In 2018 Annual Conference

By Kacie Escobar, Orlando Chapter (Twitter: @kacieboniberger)

Podcasts are becoming a popular tool used by organizations to reach key audiences while they’re on the go. For PR pros interested in incorporating this tool into their strategy, getting started can be the biggest challenge.

Here are insights and resources shared by Deirdre Breckinridge, CEO of Pure Performance and host of the “Women Worldwide” podcast, and Joe McLeod, founder of McLeod Communications and co-host of the “PR & Politics” podcast, on how to launch an authentic, new experience for your stakeholders:

  • Select a topic that interests you, too. While the foremost concern of a new podcast should be eliciting a desired response from listeners, it’s important to balance this with developing content that interests you.  Breckinridge and McLeod manage podcasts on completely different topics, but each project was born from an intersection of the hosts’ unique personal passions and professional experience.  This enables them to bring their authentic voices to the show and reinforce the brand promise they’ve made to consumers.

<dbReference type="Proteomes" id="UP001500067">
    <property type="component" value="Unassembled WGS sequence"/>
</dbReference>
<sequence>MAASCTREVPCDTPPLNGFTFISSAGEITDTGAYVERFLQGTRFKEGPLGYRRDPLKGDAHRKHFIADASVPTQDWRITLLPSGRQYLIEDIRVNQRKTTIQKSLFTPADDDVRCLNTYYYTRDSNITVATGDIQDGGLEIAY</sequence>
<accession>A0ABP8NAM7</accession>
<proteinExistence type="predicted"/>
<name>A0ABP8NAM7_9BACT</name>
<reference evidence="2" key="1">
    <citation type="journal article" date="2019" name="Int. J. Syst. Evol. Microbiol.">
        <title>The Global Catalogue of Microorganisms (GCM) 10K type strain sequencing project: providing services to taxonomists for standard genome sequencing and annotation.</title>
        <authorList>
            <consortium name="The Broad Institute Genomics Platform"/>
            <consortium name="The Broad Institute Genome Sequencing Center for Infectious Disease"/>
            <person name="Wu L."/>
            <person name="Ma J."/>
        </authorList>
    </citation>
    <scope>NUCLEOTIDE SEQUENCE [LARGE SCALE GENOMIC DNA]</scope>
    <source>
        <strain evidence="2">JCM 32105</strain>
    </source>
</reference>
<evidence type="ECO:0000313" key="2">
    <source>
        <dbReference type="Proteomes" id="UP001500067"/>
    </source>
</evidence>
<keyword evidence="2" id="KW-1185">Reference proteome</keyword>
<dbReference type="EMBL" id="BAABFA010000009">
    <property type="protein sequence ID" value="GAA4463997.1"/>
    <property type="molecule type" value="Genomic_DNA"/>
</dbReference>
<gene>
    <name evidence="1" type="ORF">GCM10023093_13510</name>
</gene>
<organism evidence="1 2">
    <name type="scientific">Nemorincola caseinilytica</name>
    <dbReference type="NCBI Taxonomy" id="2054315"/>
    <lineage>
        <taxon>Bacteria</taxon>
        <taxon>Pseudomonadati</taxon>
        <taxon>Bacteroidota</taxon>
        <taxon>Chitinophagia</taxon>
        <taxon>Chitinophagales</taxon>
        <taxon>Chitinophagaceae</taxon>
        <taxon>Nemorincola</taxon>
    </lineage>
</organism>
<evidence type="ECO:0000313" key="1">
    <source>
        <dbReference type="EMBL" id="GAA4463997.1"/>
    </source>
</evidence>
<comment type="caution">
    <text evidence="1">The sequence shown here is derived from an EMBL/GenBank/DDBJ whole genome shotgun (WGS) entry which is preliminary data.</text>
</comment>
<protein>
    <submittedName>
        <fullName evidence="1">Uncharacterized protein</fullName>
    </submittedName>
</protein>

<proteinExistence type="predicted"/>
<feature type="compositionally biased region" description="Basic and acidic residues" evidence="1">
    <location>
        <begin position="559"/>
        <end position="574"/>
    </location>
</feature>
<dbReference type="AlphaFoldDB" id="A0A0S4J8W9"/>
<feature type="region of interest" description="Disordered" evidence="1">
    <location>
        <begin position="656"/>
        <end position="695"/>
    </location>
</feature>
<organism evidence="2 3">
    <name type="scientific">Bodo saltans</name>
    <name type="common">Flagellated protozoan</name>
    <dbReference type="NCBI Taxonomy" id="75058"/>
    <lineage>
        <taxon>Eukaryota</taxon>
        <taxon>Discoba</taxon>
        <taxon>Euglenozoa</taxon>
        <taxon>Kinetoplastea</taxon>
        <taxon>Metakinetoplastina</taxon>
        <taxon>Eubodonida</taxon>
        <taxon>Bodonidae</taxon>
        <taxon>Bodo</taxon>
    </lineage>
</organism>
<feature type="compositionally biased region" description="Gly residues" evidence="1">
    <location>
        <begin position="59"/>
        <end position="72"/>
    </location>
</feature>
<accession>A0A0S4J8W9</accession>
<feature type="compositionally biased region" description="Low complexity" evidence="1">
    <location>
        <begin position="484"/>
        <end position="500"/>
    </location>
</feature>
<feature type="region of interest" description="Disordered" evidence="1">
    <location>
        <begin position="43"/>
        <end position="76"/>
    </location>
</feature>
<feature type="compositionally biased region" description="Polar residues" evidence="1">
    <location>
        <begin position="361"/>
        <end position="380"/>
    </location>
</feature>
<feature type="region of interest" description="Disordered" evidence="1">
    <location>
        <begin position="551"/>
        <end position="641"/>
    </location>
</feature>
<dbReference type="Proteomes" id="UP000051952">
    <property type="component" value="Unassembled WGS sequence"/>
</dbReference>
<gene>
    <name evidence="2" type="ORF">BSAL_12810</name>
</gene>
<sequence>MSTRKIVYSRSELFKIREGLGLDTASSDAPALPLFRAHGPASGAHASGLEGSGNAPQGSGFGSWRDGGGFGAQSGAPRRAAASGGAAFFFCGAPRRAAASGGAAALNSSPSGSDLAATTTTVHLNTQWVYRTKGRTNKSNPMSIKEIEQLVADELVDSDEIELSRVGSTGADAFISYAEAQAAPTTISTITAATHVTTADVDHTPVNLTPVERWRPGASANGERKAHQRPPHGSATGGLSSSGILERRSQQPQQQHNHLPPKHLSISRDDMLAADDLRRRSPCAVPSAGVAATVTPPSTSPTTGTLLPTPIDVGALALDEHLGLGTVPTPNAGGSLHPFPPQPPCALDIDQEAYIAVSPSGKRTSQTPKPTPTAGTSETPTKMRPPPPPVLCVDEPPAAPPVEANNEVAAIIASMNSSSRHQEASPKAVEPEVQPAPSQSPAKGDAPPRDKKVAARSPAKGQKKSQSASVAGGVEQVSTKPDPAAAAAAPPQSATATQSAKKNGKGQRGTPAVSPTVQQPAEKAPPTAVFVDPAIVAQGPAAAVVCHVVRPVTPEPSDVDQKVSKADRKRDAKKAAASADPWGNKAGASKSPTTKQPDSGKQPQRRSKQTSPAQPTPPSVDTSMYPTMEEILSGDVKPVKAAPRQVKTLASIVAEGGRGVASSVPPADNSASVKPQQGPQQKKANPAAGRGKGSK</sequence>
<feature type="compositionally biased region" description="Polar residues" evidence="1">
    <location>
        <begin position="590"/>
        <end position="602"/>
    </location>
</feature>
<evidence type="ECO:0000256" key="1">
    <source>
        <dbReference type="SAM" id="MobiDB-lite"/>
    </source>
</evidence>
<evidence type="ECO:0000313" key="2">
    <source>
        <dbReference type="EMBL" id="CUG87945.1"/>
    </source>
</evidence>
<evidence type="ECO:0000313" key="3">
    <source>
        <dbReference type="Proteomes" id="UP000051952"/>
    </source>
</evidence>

• Choose the right tools to make your job easier.Once your podcast topic has been identified, it’s time to fill the technology toolbox.  Some of the tools Breckinridge and McLeod recommend trying include:
  • Avoid the impulse to edit. Beware of the bells and whistles included in popular editing tools.  Listeners crave the imperfect, conversational nature of this medium.  Remind your guests the conversation is being recorded and allow them the opportunity to restate something if needed, but don’t edit flaws in the audio unless it completely detracts from the message – such as coughing or the mispronunciation of a proper name.  It might make you cringe to hear “ums” and awkward pauses, but this will endear your listeners.
  • Engage in self-promotion. As your podcast gains popularity, consider creating separate communications channels to support the project.  Both Breckinridge and McLeod have websites, blogs and dedicated social media pages to support podcast content.  Posting compelling quotes from the episode and audio cards on social media, or expanding upon popular topics with a written blog are great tactics to increase listeners.
  • Measure success and adjust accordingly. You can easily measure success with several methods, including website analytics and episode link clicks.  On some podcast hosting platforms, you can even pay to access data on the number of unique listeners, as well as how long they listened to a particular episode.  Once you’ve gained a sizeable following, explore the possibility of leveraging your fan base to attract advertising and sponsorships.

If you’re still on the fence about launching a podcast, try dipping your toe in the water before diving in. Breckinridge recommended serving as a guest host for another podcast or launching a mini-series of your own before committing to a full-time gig.  “There’s no right or wrong way,” she encouraged.

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